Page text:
President Donald Trump

President Donald Trump (Stars and Stripes)

KABUL, Afghanistan — The Taliban on Sunday warned that more American lives would be lost if President Donald Trump canceled peace talks with them, but said they remained open to continuing with the talks.

The group was replying to a series of Trump tweets on Saturday that said a secret meeting with “major leaders” of the Taliban at Camp David had been canceled because of an attack by the insurgents that killed an American soldier.

“Unfortunately, in order to build false leverage, they admitted to an attack in Kabul that killed one of our great, great soldiers and 11 other people,” Trump said. “I immediately cancelled the meeting and called off peace negotiations.”

Secretary of State Mike Pompeo confirmed talks between American and Taliban officials — which have spanned the past year and resulted in a draft agreement to end America’s longest war — have been suspended indefinitely and that U.S. forces would continue to put military pressure on the insurgents.

“If the Taliban don’t behave, if they don’t deliver on the commitments that they’ve made to us now for weeks, and in some cases months, the president is not going to reduce the pressure, we’re not going to reduce our support for the Afghan security forces that have fought so hard there in Afghanistan,” Pompeo said in an interview with CNN.

The Taliban said the response by the U.S. showed a lack of “composur and experience,” and highlighted that neither side had committed to a cease-fire while the agreement was being finalized.

“This will lead to more losses for the U.S.,” Taliban spokesman Zabihullah Mujahid said in a statement. “This will harm America more than anyone else. It will damage its reputation, unmask its anti-peace policy to the world even more, increase its loss of life and treasure and present its political interactions as erratic.”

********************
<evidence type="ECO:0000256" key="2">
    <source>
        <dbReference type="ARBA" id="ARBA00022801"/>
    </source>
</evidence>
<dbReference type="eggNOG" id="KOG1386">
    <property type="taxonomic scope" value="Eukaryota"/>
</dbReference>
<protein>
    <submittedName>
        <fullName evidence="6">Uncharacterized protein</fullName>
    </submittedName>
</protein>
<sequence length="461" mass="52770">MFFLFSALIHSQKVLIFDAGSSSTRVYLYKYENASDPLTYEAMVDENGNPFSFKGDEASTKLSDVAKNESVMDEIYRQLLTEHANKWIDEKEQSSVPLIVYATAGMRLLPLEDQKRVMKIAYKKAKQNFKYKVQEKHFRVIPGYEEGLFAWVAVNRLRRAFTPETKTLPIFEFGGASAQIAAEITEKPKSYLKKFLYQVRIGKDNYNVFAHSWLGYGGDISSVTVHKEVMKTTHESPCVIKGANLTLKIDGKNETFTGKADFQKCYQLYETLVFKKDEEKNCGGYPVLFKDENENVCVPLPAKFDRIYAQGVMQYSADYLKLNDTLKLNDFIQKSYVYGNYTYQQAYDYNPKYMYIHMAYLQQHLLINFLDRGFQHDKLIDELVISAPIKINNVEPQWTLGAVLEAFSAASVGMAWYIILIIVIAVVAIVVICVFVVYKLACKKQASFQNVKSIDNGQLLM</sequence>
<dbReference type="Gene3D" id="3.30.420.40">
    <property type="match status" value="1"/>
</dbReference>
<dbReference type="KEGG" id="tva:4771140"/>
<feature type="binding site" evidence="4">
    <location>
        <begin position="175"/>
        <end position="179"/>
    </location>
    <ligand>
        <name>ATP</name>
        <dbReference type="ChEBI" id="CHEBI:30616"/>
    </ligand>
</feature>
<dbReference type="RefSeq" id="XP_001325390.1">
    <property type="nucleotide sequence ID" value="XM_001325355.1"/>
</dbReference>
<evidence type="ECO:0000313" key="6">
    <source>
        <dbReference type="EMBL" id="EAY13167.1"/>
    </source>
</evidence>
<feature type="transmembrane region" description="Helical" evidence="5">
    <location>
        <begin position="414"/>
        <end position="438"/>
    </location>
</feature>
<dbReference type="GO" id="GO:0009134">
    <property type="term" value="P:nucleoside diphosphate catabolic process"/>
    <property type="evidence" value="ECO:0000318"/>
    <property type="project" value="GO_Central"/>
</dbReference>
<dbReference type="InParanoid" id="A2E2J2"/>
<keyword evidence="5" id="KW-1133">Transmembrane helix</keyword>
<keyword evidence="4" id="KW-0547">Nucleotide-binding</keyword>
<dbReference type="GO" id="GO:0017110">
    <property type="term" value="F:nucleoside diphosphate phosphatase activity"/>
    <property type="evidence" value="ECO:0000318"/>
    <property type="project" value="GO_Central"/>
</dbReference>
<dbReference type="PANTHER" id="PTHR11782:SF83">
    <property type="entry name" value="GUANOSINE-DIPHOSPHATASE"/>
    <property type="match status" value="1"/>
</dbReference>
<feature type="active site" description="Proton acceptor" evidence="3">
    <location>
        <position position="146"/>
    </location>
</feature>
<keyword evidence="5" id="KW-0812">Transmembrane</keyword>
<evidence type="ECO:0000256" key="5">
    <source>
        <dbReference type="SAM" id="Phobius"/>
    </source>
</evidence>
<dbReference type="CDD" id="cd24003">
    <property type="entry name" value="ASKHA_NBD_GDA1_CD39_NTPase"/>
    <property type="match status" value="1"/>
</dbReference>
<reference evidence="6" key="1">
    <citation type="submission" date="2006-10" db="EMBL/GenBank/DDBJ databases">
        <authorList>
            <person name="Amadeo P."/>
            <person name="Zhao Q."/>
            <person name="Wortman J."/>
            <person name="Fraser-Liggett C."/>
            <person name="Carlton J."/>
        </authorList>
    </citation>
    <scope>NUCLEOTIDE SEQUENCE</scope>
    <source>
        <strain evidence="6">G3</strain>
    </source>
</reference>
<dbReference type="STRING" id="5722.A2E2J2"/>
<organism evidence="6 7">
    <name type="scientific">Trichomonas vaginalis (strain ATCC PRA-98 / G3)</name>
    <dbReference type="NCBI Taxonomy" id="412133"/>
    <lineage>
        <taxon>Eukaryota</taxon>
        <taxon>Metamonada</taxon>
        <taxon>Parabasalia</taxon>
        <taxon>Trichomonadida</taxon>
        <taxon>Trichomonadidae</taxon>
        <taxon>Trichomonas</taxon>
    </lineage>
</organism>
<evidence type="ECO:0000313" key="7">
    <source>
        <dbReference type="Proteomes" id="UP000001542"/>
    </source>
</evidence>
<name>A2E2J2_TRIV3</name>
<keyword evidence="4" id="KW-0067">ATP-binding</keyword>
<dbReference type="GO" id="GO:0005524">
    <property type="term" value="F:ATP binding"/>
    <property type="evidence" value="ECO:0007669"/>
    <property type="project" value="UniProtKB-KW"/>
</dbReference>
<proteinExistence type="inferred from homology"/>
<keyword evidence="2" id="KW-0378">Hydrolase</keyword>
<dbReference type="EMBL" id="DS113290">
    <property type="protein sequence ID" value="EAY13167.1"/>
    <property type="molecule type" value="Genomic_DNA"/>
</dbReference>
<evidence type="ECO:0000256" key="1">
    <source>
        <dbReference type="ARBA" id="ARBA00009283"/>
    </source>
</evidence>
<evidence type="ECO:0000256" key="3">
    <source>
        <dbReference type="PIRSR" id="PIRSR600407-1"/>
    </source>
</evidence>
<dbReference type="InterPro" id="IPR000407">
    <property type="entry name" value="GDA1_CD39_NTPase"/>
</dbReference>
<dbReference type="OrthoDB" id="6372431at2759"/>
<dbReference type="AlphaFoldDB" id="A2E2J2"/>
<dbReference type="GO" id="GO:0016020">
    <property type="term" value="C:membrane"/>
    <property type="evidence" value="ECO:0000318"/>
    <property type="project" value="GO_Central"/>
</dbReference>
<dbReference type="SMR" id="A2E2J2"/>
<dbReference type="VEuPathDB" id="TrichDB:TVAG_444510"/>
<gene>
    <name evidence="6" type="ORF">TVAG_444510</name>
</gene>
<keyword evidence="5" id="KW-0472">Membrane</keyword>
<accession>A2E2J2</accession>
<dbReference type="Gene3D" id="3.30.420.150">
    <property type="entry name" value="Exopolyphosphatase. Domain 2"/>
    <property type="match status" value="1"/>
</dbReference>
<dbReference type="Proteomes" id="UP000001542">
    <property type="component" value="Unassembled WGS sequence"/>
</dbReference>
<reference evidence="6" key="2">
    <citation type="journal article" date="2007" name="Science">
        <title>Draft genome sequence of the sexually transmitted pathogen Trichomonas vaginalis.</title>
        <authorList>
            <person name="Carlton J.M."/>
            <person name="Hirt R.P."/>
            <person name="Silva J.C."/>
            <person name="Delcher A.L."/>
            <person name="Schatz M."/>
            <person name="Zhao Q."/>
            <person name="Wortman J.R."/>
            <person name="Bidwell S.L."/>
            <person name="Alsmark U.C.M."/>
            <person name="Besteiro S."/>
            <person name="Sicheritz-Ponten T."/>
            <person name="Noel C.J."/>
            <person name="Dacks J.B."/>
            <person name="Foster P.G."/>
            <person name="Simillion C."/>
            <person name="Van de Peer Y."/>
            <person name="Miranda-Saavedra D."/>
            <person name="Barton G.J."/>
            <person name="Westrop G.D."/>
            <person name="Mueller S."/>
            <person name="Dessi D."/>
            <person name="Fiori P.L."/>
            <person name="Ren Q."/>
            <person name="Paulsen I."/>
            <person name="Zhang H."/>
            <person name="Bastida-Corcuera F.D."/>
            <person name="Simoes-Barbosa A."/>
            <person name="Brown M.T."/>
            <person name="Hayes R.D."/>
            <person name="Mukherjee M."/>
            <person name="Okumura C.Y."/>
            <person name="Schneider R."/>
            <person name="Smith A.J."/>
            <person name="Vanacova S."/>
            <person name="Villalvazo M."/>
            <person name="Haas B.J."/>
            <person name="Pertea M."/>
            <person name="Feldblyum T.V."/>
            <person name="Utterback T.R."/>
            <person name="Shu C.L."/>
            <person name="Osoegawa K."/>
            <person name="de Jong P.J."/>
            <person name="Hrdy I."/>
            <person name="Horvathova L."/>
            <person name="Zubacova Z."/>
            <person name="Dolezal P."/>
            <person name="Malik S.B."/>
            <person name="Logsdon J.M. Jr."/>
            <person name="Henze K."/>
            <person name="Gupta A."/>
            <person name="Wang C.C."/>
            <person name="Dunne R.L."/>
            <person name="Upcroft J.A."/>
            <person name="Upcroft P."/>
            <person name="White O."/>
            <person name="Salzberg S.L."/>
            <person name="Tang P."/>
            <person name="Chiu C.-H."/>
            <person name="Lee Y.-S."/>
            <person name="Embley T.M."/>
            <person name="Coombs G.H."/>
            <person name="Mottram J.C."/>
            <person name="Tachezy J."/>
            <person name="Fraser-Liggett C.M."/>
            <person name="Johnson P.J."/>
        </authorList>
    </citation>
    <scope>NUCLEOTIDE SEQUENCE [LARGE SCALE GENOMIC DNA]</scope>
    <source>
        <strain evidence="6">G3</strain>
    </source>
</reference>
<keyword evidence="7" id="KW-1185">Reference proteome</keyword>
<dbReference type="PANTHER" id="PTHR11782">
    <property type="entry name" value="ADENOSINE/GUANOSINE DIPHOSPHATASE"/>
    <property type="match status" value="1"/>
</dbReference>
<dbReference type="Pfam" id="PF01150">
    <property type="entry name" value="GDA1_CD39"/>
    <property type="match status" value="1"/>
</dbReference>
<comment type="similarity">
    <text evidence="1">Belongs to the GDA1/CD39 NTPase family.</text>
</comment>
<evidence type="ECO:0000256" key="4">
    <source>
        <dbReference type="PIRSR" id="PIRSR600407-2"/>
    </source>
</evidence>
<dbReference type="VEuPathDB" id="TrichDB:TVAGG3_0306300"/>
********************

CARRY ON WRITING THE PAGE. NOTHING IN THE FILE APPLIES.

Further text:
However, Mujahid said the insurgents remained open to continuing talks.

“We will stay committed if the path of negotiation is chosen instead of fighting,” he said.

The comments came after American envoy Zalmay Khalilzad said Sept. 2 that the U.S. had reached an agreement “in principle” with the Taliban that only needed Trump’s approval to be finalized. Under the agreement, international forces would be withdrawn from Afghanistan in phases in return for Taliban promises not to allow terrorists to use the country to launch attacks on the U.S. and its allies.

Many experts have expressed concerns over the deal, of which most details have been kept secret.

Sen. Lindsey Graham, R-S.C., told Fox News last month that withdrawing too many U.S. troops from Afghanistan could lead to another 9/11. A group of former U.S. ambassadors issued a joint statement on Tuesday, warning the country could descend into “total civil war” if international forces withdrew too soon.

The Afghan government, which has been excluded from the U.S.-Taliban talks, expressed similar concerns after it was shown the draft deal in recent days.

The details of the agreement “were not convincing,” Afghan presidential spokesman Sediq Seddiqi told reporters on Sunday. He refused to say what impact Trump’s decision would have on the peace process, but said, “The recent attacks in Afghanistan by the Taliban show that the Taliban are not committed to any peace effort.”

The attack that prompted Trump to cancel talks with the Taliban happened Thursday, when the group detonated a car bomb in Kabul’s diplomatic quarter.

Sgt. 1st Class Elis A. Barreto Ortiz, 34, was killed in the attack along with a Romanian soldier and 10 civilians.

“What kind of people would kill so many in order to seemingly strengthen their bargaining position? They didn’t, they only made it worse!” Trump tweeted. “If they cannot agree to a ceasefire during these very important peace talks, and would even kill 12 innocent people, then they probably don’t have the power to negotiate a meaningful agreement anyway. How many more decades are they willing to fight?” Twitter: @pwwellman

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Phillip is a reporter and photographer for Stars and Stripes, based in Kaiserslautern, Germany. From 2016 to 2021, he covered the war in Afghanistan from Stripes’ Kabul bureau. He is a graduate of the London School of Economics.

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